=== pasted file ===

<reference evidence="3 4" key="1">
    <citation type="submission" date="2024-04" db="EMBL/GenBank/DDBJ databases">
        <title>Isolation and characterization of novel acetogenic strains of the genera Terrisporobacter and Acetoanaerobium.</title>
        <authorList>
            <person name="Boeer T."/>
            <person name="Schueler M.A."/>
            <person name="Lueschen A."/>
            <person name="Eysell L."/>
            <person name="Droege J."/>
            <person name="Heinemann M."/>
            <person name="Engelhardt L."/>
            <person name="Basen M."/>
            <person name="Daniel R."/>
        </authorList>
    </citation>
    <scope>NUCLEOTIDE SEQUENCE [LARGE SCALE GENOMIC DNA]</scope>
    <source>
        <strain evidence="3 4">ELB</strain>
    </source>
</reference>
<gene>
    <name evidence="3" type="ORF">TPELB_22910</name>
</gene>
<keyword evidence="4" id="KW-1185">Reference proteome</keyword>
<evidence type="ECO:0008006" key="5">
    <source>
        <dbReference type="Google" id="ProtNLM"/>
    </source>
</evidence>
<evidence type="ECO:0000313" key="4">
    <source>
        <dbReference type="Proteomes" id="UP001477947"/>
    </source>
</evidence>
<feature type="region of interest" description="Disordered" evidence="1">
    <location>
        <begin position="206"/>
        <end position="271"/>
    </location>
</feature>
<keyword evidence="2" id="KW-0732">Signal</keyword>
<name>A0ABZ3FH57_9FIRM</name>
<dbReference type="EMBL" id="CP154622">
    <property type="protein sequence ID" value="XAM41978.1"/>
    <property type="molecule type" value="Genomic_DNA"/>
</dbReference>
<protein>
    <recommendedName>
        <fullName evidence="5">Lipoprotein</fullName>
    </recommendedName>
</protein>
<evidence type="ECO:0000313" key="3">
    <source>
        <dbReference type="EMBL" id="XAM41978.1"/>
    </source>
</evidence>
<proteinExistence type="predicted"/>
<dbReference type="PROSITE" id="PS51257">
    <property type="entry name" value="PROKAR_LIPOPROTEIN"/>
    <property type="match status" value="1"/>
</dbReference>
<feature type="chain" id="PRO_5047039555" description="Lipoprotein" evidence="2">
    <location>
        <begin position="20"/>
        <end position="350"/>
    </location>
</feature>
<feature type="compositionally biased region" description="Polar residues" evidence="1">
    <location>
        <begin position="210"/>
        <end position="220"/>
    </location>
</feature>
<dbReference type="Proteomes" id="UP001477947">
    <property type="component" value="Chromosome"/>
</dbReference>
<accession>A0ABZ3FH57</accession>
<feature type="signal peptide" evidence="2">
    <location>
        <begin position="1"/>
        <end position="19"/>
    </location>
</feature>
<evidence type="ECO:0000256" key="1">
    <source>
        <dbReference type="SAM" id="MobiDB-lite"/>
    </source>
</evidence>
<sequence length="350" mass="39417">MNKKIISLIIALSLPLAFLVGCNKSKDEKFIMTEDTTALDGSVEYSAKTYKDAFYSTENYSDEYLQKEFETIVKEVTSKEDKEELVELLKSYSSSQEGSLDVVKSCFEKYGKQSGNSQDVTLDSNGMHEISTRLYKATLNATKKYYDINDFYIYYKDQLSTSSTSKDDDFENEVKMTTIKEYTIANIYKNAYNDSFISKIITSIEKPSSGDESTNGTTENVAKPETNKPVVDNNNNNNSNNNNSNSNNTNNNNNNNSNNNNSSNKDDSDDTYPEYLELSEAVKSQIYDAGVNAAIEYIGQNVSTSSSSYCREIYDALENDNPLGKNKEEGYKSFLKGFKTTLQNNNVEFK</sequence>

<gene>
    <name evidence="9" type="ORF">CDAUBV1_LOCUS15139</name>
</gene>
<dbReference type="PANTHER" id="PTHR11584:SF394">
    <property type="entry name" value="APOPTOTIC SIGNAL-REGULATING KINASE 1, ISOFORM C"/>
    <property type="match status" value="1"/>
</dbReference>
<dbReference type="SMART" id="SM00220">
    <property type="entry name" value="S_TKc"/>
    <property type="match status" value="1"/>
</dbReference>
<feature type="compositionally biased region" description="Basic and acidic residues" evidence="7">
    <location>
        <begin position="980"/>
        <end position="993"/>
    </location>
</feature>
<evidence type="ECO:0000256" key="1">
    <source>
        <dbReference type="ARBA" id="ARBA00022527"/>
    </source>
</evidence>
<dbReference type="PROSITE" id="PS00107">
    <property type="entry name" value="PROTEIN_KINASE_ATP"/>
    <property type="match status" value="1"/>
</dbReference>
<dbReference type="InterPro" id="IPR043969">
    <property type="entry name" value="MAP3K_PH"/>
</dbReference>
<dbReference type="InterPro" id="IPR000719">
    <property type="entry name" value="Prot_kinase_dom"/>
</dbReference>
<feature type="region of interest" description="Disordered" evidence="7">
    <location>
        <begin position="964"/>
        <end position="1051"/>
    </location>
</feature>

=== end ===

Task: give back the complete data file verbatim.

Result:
<reference evidence="3 4" key="1">
    <citation type="submission" date="2024-04" db="EMBL/GenBank/DDBJ databases">
        <title>Isolation and characterization of novel acetogenic strains of the genera Terrisporobacter and Acetoanaerobium.</title>
        <authorList>
            <person name="Boeer T."/>
            <person name="Schueler M.A."/>
            <person name="Lueschen A."/>
            <person name="Eysell L."/>
            <person name="Droege J."/>
            <person name="Heinemann M."/>
            <person name="Engelhardt L."/>
            <person name="Basen M."/>
            <person name="Daniel R."/>
        </authorList>
    </citation>
    <scope>NUCLEOTIDE SEQUENCE [LARGE SCALE GENOMIC DNA]</scope>
    <source>
        <strain evidence="3 4">ELB</strain>
    </source>
</reference>
<gene>
    <name evidence="3" type="ORF">TPELB_22910</name>
</gene>
<keyword evidence="4" id="KW-1185">Reference proteome</keyword>
<evidence type="ECO:0008006" key="5">
    <source>
        <dbReference type="Google" id="ProtNLM"/>
    </source>
</evidence>
<evidence type="ECO:0000313" key="4">
    <source>
        <dbReference type="Proteomes" id="UP001477947"/>
    </source>
</evidence>
<feature type="region of interest" description="Disordered" evidence="1">
    <location>
        <begin position="206"/>
        <end position="271"/>
    </location>
</feature>
<keyword evidence="2" id="KW-0732">Signal</keyword>
<name>A0ABZ3FH57_9FIRM</name>
<dbReference type="EMBL" id="CP154622">
    <property type="protein sequence ID" value="XAM41978.1"/>
    <property type="molecule type" value="Genomic_DNA"/>
</dbReference>
<protein>
    <recommendedName>
        <fullName evidence="5">Lipoprotein</fullName>
    </recommendedName>
</protein>
<evidence type="ECO:0000313" key="3">
    <source>
        <dbReference type="EMBL" id="XAM41978.1"/>
    </source>
</evidence>
<proteinExistence type="predicted"/>
<dbReference type="PROSITE" id="PS51257">
    <property type="entry name" value="PROKAR_LIPOPROTEIN"/>
    <property type="match status" value="1"/>
</dbReference>
<feature type="chain" id="PRO_5047039555" description="Lipoprotein" evidence="2">
    <location>
        <begin position="20"/>
        <end position="350"/>
    </location>
</feature>
<feature type="compositionally biased region" description="Polar residues" evidence="1">
    <location>
        <begin position="210"/>
        <end position="220"/>
    </location>
</feature>
<dbReference type="Proteomes" id="UP001477947">
    <property type="component" value="Chromosome"/>
</dbReference>
<accession>A0ABZ3FH57</accession>
<feature type="signal peptide" evidence="2">
    <location>
        <begin position="1"/>
        <end position="19"/>
    </location>
</feature>
<evidence type="ECO:0000256" key="1">
    <source>
        <dbReference type="SAM" id="MobiDB-lite"/>
    </source>
</evidence>
<sequence length="350" mass="39417">MNKKIISLIIALSLPLAFLVGCNKSKDEKFIMTEDTTALDGSVEYSAKTYKDAFYSTENYSDEYLQKEFETIVKEVTSKEDKEELVELLKSYSSSQEGSLDVVKSCFEKYGKQSGNSQDVTLDSNGMHEISTRLYKATLNATKKYYDINDFYIYYKDQLSTSSTSKDDDFENEVKMTTIKEYTIANIYKNAYNDSFISKIITSIEKPSSGDESTNGTTENVAKPETNKPVVDNNNNNNSNNNNSNSNNTNNNNNNNSNNNNSSNKDDSDDTYPEYLELSEAVKSQIYDAGVNAAIEYIGQNVSTSSSSYCREIYDALENDNPLGKNKEEGYKSFLKGFKTTLQNNNVEFK</sequence>

<gene>
    <name evidence="9" type="ORF">CDAUBV1_LOCUS15139</name>
</gene>
<dbReference type="PANTHER" id="PTHR11584:SF394">
    <property type="entry name" value="APOPTOTIC SIGNAL-REGULATING KINASE 1, ISOFORM C"/>
    <property type="match status" value="1"/>
</dbReference>
<dbReference type="SMART" id="SM00220">
    <property type="entry name" value="S_TKc"/>
    <property type="match status" value="1"/>
</dbReference>
<feature type="compositionally biased region" description="Basic and acidic residues" evidence="7">
    <location>
        <begin position="980"/>
        <end position="993"/>
    </location>
</feature>
<evidence type="ECO:0000256" key="1">
    <source>
        <dbReference type="ARBA" id="ARBA00022527"/>
    </source>
</evidence>
<dbReference type="PROSITE" id="PS00107">
    <property type="entry name" value="PROTEIN_KINASE_ATP"/>
    <property type="match status" value="1"/>
</dbReference>
<dbReference type="InterPro" id="IPR043969">
    <property type="entry name" value="MAP3K_PH"/>
</dbReference>
<dbReference type="InterPro" id="IPR000719">
    <property type="entry name" value="Prot_kinase_dom"/>
</dbReference>
<feature type="region of interest" description="Disordered" evidence="7">
    <location>
        <begin position="964"/>
        <end position="1051"/>
    </location>
</feature>